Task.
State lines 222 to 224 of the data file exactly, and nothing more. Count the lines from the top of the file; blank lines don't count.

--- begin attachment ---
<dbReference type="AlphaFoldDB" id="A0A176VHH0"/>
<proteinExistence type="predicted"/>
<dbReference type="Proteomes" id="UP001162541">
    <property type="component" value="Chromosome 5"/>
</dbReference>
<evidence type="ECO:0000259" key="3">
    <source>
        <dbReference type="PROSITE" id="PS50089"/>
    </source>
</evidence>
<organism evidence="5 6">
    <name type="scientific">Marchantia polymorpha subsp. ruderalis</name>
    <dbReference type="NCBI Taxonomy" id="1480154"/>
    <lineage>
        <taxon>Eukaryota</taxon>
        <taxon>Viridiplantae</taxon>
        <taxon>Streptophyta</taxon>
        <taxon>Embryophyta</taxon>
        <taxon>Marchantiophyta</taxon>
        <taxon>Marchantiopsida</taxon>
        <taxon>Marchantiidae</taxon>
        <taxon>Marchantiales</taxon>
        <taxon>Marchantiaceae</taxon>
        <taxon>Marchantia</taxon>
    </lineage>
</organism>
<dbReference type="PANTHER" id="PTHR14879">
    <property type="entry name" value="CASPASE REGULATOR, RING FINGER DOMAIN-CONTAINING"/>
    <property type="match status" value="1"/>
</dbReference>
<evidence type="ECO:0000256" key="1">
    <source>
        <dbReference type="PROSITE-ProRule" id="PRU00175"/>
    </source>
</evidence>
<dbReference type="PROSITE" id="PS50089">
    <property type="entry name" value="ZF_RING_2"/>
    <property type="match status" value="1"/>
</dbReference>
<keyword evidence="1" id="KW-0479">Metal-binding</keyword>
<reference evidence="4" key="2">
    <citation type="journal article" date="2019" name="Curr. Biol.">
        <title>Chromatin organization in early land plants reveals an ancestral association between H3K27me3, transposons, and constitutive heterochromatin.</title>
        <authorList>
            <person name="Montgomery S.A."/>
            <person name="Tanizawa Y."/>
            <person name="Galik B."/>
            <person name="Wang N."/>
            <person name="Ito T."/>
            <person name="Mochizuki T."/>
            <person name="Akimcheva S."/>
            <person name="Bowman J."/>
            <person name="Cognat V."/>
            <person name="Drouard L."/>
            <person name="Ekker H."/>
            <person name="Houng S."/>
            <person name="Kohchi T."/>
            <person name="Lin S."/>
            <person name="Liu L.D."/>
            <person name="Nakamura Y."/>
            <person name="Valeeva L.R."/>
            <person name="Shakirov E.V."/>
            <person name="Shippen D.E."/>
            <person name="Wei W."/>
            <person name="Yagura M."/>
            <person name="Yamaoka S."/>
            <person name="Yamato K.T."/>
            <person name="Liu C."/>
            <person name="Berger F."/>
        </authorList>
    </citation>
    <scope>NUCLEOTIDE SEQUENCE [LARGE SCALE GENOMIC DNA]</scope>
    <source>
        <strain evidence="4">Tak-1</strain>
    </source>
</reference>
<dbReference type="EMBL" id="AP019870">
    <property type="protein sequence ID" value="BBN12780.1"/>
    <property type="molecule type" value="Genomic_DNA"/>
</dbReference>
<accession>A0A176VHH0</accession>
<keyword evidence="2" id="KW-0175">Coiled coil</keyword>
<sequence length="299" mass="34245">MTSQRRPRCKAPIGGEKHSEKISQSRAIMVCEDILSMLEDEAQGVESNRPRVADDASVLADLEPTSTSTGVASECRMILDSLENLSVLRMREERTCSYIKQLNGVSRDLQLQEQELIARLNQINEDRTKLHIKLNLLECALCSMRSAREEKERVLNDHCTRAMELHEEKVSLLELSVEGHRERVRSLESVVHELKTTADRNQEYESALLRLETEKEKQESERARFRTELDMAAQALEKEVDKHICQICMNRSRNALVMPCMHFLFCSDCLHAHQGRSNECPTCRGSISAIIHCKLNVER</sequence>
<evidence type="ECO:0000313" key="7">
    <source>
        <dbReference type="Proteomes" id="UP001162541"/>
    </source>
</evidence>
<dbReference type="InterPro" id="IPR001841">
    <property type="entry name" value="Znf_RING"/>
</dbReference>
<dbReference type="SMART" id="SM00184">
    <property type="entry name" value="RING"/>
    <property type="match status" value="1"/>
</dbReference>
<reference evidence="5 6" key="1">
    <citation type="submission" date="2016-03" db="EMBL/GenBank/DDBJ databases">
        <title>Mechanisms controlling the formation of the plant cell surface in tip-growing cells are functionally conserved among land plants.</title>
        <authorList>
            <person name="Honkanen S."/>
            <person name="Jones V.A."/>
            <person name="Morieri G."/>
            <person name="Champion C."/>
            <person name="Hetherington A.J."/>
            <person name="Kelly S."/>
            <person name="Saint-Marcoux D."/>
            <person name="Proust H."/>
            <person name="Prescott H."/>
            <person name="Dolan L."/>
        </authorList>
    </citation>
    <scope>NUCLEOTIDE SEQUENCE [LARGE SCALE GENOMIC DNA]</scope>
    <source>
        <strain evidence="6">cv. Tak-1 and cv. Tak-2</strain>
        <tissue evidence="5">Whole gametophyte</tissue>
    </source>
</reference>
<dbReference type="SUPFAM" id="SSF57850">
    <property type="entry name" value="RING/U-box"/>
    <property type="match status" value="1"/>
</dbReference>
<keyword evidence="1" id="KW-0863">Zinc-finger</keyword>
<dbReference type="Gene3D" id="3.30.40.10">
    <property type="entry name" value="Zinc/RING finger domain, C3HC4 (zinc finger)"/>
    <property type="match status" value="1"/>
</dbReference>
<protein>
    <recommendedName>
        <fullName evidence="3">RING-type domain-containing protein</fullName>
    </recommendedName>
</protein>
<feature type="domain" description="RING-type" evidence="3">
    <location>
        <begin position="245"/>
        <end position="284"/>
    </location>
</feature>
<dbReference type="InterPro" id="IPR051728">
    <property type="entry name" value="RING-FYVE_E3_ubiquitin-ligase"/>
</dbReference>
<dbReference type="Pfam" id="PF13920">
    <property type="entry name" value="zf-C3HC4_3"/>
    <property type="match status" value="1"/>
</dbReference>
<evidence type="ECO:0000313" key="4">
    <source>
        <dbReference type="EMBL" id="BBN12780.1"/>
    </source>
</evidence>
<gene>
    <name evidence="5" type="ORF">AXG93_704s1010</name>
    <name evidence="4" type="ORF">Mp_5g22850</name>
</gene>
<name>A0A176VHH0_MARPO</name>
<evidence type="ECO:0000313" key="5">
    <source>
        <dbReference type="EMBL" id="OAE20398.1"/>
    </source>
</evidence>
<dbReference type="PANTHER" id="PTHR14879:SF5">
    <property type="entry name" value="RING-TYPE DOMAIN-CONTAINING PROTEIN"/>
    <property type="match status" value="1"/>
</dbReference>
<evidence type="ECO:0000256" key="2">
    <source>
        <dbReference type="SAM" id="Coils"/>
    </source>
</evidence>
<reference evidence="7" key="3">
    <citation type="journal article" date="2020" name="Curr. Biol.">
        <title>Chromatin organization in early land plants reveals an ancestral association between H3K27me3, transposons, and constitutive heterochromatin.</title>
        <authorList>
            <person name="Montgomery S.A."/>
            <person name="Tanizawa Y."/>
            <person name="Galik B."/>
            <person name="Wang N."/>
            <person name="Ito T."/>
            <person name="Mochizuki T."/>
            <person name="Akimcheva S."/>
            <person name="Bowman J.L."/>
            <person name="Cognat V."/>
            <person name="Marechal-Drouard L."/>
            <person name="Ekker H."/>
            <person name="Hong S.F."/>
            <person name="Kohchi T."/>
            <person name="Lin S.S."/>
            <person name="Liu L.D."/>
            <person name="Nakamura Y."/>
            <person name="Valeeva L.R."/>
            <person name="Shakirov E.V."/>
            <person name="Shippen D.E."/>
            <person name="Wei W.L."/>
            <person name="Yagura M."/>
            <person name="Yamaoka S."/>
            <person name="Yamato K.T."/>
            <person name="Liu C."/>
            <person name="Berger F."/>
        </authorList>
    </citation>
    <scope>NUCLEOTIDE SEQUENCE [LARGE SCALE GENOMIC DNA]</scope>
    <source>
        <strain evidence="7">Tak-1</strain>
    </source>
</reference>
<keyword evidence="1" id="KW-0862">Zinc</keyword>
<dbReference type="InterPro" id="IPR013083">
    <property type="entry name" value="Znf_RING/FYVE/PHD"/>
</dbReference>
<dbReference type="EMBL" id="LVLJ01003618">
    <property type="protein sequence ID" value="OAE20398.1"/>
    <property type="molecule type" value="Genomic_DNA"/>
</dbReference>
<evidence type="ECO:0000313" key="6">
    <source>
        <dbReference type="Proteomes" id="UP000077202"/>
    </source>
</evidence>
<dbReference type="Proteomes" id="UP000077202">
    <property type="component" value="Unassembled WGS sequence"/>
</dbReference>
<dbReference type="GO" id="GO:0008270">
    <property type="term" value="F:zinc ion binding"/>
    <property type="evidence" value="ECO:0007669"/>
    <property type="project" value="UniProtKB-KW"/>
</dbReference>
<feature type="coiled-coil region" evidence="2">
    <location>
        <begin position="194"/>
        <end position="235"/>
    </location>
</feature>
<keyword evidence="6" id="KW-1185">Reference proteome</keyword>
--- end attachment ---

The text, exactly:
    <property type="term" value="F:zinc ion binding"/>
    <property type="evidence" value="ECO:0007669"/>
    <property type="project" value="UniProtKB-KW"/>